Adolescents΄ possible selves, achievement goal orientations, and academic achievement

Part of : Hellenic journal of psychology ; Vol.5, No.2, 2008, pages 179-198

The study examined adolescents' possible selves, namely the most commonlyreported hoped-for and feared selves; second, the differences in possible selves in relation togender, place of living (urban/rural), and parents' educational level and, third, the relationsbetween possible selves, achievement goal orientations, persistence, and academicachievement. A total of 1162 mid-adolescents (aged 15-16) of both genders from urban andrural areas were asked (a) to report their three most important hoped-for and feared selvesthat they currently imagined for themselves and (b) to complete a self-report questionnairemeasuring achievement goal orientations and persistence. The two most frequent categoriesof hoped-for possible self pertained to career and social relations followed by educational,material, and personal concerns. The two most commonly listed feared selves pertained topersonal and career followed by social, material, and educational concerns. Significant effectsof gender and place of living on both hoped-for and feared selves were found. Students withacademic or career-related possible selves as their first choice were significantly more masteryorientedand reported higher persistence as compared to students with other priorities asregards hoped-for selves. No significant effects of feared possible selves were found.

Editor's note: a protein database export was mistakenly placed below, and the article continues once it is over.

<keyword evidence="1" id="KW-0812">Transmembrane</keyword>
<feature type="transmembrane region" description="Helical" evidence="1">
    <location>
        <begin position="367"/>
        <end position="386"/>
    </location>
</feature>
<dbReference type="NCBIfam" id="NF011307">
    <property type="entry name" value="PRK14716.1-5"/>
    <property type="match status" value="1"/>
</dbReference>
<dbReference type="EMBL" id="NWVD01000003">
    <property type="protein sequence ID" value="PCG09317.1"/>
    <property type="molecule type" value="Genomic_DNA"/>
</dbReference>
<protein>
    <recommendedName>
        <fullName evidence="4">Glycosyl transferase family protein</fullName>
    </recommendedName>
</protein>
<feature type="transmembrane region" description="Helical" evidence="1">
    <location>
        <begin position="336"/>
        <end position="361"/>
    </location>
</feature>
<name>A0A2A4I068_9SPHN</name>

Subject (LC):
academic achievement, achievement goal orientations, persistence, possible selves
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